With the recent advances of ultraviolet (UV) source and detectors in the solar blind wavelength regime, UV communication system has attracted increasing attention. The non-line-of-sight (NLOS) channel modeling of UV communication has gradually become the core issue [1]. One valid way for channel modeling is to establish the single scattering channel model by assuming that ultraviolet photons traveling in the medium between the source and the detector are scattered only once in short-range cases [2] [3] [4]. Another way is to establish the multiple scattering channel model based on the Monte-Carlo method [5] [6]. As the communication range increases, single scattering model was modified by applying the atmospheric turbulence theory for the increasing atmospheric effect on the communication performance [7]. Unfortunately, the increase of communication range also decreases the proportion of single scattering power in received total power. This proportion reflects the approximation error of single scattering model itself. Since the proportion is affected by system geometry, the impacts of transceiver configuration on this proportion need to be analyzed in UV communication.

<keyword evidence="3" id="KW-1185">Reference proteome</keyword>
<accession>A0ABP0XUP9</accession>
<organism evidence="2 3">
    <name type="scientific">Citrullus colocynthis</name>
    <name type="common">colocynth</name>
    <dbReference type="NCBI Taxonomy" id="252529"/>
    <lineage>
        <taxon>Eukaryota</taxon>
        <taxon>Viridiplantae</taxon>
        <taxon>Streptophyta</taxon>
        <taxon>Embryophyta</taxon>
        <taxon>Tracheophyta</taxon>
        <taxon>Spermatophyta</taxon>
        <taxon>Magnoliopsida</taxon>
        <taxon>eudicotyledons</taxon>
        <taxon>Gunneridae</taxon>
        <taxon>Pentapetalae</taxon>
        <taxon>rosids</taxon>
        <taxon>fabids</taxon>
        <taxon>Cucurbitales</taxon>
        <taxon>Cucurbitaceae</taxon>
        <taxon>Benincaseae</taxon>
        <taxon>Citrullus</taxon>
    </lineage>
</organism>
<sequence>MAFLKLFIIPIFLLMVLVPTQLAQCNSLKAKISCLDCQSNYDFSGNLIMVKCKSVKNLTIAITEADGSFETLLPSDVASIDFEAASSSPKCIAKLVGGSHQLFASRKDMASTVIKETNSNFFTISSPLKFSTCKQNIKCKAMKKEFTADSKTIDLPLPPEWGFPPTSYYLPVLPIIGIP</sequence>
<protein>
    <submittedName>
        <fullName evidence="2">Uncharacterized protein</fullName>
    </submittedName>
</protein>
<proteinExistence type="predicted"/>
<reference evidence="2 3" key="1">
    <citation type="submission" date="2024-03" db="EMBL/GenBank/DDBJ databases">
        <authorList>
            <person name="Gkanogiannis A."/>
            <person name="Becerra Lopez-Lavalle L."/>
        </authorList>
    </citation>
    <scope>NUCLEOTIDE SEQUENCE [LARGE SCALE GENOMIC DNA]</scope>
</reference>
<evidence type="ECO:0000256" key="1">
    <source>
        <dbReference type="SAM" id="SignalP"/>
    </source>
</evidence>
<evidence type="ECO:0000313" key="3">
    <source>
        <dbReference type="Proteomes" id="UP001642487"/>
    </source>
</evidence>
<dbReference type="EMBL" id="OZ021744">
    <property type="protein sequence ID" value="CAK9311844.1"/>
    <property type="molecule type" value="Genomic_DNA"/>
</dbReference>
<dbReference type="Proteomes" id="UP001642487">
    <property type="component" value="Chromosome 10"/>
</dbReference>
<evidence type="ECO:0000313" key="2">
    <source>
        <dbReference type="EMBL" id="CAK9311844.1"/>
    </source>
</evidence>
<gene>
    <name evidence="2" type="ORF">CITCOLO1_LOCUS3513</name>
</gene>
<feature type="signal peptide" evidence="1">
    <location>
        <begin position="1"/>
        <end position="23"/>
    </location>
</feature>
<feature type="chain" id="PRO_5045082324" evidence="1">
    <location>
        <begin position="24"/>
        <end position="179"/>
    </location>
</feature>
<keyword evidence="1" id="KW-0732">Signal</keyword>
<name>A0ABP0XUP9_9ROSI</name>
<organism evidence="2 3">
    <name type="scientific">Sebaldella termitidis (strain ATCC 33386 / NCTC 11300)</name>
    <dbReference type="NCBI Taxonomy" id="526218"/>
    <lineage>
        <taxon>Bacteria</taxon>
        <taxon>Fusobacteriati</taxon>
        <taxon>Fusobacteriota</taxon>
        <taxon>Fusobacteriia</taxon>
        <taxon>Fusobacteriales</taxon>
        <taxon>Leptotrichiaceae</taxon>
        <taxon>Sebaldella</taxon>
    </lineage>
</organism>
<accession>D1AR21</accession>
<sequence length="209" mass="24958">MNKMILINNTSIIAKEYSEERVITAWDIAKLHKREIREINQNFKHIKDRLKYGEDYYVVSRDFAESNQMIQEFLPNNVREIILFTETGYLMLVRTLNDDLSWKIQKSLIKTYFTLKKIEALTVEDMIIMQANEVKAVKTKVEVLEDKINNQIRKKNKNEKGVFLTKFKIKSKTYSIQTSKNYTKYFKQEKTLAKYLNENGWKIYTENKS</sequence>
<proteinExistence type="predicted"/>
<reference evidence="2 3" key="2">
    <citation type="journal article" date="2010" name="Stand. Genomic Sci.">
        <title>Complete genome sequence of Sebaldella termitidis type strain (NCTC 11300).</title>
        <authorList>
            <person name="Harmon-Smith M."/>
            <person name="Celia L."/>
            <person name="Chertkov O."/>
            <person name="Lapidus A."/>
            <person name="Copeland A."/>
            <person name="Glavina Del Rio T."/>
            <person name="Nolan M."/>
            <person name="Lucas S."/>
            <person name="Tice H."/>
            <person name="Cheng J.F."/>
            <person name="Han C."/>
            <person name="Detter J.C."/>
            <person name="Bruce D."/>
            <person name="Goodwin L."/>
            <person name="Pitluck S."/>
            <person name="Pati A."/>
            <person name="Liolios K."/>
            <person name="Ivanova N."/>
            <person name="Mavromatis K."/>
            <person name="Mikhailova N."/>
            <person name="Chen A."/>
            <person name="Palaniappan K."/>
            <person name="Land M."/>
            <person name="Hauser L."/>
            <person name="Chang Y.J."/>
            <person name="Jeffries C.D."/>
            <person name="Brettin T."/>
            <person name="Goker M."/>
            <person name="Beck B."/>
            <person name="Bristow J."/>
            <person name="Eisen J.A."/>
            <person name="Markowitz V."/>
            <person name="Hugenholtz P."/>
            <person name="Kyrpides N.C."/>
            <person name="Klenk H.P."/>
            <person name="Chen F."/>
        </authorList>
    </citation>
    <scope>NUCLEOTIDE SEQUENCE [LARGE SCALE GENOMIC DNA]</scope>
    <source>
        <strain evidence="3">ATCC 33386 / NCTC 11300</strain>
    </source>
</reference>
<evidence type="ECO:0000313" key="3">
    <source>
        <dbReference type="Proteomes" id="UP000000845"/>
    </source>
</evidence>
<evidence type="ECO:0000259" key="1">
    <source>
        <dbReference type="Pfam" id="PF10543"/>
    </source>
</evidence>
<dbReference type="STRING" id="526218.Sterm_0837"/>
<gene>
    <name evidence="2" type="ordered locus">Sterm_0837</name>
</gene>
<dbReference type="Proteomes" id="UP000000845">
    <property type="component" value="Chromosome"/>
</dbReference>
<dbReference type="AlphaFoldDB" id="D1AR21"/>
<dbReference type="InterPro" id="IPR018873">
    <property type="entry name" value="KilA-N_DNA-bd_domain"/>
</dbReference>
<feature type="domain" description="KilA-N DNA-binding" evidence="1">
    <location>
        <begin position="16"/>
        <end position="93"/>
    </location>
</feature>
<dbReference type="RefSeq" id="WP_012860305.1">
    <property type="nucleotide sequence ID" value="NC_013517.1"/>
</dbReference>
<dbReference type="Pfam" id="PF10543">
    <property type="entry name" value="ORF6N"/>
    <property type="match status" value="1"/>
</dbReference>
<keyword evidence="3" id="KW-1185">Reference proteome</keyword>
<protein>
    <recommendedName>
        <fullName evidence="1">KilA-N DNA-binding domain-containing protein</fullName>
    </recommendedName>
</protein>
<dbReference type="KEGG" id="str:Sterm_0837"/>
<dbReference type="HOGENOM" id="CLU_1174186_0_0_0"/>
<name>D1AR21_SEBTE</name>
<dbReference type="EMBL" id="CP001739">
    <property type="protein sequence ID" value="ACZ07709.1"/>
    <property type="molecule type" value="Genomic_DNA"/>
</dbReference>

In this work, the proportion of the received single scattering power in the received total power is employed as an indicator to evaluate the approximation error and the effectiveness of the single scattering model under different transceiver configurations. The simulation results demonstrate that this proportion decreases with the increase of elevation angle, field-of-view (FOV) angle and the communication range. Thus, the effective range of single scattering model is limited by the transceiver configuration. We also find that the approximation error of the single scattering model in UV communication can be reduced by selecting a more appropriate configuration.